Front facade of 216 Tremont Street, Boston. The inscription above the entrance reads: "Union Savings Bank Building" with the dates 1865 and 1927. Purple and gold Emerson College banners hang near the middle floors. The former Union Bank building at 216 Tremont Street is a multipurpose building that houses: the Bill Bordy Theater and Auditorium on the ground floor, used for lectures, performances, performance classes and special events; the Department of Communication Sciences and Disorders, its clinic for Deaf and Hard of Hearing children, and the Communication Sciences and Disorders Lab (CSD); the offices of the Registrar, Student Financial Services, Health Services, Career Services, the Counseling Center and the International Student Center.
Two stacked photos of The Paramount Theatre's main house, before and after renovation. The land on which the Paramount stands has a history of earlier performance spaces dating back to 1836. Former spaces include the Melodeon, Gaiety, and Bijou. The Paramount Theatre first opened its doors on February 25, 1932 as one of the premiere art deco movie palaces built by Paramount Studios, but it closed in 1976 and fell into disrepair. Emerson purchased the building in 2005. Architects from the firm Elkus Manfredi worked with Evergreene Architectural Arts to replicate the paint and decorative motifs throughout the theatre and restore it to its original appearance. Emerson College reopened the Paramount Theatre to the public in March 2010. Today, the Paramount Center includes the adjoining "arcade" building providing theater space, film screening room, rehearsal rooms, classrooms, and a dormitory. Info sources: Boston Globe (3/3/2010); ArtsEmerson.org; Emerson.edu (Paramount Mainstage).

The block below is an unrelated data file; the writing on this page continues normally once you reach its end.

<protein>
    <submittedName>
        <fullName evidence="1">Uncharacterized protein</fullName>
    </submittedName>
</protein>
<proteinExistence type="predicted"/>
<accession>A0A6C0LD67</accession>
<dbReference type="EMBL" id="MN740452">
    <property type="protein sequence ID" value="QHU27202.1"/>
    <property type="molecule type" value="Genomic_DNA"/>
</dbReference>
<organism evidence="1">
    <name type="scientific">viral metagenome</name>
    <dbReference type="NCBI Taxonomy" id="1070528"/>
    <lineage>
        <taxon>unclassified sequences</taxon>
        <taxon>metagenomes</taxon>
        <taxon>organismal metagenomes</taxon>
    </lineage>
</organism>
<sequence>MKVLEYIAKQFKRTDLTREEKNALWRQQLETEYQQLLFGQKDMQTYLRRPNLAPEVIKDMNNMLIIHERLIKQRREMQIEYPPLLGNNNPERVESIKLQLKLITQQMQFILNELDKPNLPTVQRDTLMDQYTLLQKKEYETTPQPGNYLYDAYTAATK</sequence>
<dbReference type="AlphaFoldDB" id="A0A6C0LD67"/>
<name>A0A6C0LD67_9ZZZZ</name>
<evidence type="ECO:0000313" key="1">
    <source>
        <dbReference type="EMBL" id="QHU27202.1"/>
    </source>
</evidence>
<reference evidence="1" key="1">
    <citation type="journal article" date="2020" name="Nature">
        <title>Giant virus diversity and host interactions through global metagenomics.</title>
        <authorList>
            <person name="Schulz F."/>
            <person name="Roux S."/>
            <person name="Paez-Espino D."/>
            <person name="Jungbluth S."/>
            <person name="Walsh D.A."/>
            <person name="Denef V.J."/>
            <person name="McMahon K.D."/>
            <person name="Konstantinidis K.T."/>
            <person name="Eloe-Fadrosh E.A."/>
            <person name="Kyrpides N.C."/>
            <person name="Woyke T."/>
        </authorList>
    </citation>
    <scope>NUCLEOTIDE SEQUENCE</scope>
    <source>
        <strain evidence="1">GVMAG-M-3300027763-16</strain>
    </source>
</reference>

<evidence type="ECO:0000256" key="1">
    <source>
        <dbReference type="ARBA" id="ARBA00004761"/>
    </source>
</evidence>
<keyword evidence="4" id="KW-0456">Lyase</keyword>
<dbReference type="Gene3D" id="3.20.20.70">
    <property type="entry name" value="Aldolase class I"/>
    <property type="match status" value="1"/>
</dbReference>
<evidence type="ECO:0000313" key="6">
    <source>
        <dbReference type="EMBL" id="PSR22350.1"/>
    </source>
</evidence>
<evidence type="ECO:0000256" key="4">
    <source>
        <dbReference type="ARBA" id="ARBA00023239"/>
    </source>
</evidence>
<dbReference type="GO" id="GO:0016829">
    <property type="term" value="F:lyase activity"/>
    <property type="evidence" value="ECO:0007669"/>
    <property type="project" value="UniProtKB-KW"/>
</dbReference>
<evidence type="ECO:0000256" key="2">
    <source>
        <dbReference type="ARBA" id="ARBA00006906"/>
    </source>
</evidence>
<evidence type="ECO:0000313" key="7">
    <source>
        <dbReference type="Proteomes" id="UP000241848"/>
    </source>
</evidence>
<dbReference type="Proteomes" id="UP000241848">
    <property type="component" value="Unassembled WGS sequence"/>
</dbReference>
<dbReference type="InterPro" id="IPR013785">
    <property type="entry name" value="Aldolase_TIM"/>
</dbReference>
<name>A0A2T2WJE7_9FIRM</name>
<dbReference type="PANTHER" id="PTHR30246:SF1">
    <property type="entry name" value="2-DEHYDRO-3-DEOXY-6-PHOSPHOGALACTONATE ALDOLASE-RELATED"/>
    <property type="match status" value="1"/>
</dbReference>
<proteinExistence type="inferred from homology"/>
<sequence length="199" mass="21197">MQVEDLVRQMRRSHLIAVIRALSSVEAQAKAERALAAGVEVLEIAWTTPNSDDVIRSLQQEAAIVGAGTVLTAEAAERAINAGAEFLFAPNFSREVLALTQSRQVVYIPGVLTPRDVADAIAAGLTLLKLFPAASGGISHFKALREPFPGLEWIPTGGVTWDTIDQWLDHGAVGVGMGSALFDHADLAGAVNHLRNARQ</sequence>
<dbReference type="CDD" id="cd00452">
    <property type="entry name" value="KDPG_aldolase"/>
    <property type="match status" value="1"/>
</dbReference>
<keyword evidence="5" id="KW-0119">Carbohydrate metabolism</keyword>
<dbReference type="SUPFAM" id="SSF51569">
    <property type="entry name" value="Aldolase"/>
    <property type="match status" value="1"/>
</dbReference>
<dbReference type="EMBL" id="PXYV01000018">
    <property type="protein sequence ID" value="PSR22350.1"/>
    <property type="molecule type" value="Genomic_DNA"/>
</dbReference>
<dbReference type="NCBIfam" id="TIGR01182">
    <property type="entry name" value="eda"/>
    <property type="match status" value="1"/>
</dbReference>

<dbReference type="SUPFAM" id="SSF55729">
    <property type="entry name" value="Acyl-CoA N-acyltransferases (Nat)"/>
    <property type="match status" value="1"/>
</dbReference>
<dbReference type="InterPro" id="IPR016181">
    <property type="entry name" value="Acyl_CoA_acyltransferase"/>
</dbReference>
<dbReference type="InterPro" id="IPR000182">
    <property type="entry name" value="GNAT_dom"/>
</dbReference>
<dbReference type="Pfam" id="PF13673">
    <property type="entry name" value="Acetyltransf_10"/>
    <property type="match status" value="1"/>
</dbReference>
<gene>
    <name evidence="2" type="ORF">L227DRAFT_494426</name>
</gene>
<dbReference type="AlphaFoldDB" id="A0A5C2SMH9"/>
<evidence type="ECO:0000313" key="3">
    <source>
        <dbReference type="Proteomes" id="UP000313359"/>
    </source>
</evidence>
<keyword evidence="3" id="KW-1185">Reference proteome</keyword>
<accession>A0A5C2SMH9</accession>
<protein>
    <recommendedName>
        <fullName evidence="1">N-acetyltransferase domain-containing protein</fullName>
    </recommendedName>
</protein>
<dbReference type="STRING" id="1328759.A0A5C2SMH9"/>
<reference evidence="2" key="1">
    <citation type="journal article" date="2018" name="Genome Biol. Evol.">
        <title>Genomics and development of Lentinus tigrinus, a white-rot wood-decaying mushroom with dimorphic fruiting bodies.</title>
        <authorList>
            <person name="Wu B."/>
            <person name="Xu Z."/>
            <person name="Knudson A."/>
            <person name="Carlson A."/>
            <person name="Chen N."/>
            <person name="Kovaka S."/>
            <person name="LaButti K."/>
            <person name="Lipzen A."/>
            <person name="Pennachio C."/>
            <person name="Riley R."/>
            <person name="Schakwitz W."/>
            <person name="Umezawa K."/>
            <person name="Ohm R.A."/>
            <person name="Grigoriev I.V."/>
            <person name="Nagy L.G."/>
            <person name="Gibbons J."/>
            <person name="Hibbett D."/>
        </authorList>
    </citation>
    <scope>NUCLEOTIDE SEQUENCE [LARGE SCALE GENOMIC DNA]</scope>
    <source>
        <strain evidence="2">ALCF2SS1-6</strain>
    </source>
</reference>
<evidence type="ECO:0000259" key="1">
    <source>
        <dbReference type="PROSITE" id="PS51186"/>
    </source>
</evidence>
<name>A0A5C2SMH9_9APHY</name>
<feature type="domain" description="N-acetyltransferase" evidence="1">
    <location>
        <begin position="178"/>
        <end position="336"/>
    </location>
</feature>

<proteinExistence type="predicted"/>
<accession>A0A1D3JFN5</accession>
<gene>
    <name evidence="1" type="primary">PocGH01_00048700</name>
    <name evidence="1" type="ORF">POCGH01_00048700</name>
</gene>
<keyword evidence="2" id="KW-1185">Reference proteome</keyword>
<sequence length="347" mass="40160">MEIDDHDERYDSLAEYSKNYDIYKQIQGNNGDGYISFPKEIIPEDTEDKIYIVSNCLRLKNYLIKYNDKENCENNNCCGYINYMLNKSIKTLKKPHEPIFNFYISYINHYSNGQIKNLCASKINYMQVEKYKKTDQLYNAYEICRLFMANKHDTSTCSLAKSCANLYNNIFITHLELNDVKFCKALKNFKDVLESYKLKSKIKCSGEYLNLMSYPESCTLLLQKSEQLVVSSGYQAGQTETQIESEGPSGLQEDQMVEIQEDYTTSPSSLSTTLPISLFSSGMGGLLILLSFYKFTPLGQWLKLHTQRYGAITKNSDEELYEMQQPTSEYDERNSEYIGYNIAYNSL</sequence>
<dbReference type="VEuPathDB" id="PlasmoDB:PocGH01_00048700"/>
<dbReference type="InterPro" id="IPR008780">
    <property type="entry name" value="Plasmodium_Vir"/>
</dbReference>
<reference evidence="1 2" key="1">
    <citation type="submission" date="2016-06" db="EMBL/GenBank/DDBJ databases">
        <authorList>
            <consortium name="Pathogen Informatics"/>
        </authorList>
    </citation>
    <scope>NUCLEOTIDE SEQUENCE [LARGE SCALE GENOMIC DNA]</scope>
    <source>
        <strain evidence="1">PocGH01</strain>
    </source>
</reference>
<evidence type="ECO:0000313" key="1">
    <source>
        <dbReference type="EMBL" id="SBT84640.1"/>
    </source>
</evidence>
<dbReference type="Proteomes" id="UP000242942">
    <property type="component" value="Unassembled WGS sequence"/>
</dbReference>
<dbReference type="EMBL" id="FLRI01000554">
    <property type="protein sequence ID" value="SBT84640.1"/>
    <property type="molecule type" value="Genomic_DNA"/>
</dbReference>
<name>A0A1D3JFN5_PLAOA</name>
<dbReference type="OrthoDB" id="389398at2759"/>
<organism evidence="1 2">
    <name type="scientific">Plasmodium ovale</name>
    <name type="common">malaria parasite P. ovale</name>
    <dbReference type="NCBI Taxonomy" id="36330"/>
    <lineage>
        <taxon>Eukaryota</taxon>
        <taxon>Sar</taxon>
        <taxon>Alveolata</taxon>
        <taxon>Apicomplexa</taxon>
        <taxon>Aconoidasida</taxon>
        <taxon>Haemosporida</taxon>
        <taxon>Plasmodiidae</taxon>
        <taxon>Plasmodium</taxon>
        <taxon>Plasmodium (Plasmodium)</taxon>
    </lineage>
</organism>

2000 - 2015
An architectural rendering of Emerson's Piano Row building. In 2006, Piano Row Residence Hall became the second purpose-built facility for Emerson College. It serves as a dormitory and houses the school's first gymnasium. The 14-story building sits at 150 Boylston Street and also houses the Max Muchnick campus center.
A story and photo of neighbors helping neighbors.
Melissa 'Lis' Gorman, a lab director at Brigham & Women's hospital, adjusts her mask before leaving for work. Neglecting to do so causes glasses to fog.
A lab director at Brigham & Women's hospital, Melissa 'Lis' Gorman's hand washing protocol is so intensive that she moisturizes her hands every night after work to repair the cracked and dry skin.
Melissa 'Lis' Gorman, a lab director at Brigham & Women's hospital, discards one of many masks in a designated box in the backseat of her car.
Melissa 'Lis' Gorman, a lab director at Brigham & Women's hospital, finds her glasses fogged up frequently throughout the day as a result of her mask becoming loose.